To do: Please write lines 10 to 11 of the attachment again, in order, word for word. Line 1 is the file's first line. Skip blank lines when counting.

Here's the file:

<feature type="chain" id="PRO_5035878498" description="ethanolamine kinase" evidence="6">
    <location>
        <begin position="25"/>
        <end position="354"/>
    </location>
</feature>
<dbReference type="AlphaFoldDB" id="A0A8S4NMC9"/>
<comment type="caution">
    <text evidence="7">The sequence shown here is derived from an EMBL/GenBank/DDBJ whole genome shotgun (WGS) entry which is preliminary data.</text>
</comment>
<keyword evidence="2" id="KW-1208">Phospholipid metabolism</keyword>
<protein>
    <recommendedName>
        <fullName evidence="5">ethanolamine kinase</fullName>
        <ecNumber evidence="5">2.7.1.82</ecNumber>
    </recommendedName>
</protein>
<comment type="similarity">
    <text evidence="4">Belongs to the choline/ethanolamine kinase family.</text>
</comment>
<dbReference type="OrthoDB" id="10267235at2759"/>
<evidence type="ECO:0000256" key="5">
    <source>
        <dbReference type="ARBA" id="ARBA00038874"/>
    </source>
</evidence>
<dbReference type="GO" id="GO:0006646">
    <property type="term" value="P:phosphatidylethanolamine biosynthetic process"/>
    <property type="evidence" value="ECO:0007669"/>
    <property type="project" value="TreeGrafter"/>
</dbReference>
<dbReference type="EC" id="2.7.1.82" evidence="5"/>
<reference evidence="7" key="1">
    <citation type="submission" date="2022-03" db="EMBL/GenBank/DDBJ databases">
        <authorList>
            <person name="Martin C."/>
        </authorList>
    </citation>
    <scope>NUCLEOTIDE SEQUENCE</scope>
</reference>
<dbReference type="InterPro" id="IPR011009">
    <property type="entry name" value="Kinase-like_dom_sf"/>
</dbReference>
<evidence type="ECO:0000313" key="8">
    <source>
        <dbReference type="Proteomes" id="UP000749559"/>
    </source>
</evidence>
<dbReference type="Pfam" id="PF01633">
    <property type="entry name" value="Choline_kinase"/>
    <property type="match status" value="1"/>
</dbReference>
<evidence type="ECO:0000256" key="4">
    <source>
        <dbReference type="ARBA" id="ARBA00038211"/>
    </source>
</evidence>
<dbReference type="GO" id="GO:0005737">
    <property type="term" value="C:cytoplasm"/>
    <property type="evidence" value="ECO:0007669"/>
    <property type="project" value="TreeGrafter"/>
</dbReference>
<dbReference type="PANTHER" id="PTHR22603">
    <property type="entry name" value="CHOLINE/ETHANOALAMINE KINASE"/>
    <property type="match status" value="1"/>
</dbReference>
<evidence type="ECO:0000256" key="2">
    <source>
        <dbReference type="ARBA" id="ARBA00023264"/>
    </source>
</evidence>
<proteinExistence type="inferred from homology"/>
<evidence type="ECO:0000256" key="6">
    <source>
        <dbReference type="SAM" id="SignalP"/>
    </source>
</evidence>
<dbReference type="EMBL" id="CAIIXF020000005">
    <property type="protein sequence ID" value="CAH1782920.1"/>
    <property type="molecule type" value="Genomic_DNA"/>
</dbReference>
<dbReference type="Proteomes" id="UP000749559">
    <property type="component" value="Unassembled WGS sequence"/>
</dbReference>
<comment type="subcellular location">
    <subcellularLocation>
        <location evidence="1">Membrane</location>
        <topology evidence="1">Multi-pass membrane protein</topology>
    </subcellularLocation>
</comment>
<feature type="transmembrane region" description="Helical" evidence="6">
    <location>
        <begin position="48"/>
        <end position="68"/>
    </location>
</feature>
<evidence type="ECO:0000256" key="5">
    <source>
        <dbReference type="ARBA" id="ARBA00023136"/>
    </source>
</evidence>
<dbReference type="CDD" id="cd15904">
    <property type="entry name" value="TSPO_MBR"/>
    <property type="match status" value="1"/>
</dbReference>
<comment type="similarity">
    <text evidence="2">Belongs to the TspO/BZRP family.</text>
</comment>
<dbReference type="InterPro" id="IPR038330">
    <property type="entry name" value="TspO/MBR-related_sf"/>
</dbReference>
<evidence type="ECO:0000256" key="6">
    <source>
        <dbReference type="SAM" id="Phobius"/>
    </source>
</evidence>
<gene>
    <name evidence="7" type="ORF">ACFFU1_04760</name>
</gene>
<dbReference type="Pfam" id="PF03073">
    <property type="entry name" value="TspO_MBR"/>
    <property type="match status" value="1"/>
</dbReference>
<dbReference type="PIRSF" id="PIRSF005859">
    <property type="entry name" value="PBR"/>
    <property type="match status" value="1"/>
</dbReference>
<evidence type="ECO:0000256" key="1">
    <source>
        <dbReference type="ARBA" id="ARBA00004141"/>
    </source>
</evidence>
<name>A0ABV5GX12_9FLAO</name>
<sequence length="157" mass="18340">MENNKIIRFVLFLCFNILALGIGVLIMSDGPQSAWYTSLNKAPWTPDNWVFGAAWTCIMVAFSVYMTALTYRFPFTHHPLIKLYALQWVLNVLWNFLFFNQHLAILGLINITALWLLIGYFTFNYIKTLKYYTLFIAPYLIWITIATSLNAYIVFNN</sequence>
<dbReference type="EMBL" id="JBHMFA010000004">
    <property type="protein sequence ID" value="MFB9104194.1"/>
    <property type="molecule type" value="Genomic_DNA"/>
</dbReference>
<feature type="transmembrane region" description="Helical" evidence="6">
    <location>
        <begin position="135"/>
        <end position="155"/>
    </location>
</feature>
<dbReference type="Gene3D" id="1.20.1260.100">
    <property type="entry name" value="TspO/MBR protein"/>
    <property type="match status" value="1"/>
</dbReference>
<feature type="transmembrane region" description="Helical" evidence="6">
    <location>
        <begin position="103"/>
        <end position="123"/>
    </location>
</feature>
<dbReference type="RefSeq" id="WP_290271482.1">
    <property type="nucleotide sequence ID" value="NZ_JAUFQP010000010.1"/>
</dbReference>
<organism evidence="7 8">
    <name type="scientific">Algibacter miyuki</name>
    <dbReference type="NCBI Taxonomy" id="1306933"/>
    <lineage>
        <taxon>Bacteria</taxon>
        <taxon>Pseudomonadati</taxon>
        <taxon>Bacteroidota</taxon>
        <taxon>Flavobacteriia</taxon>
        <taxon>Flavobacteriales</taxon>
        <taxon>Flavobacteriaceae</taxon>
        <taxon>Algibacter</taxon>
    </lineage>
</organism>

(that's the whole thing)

</comment>
<keyword evidence="2" id="KW-1208">Phospholipid metabolism</keyword>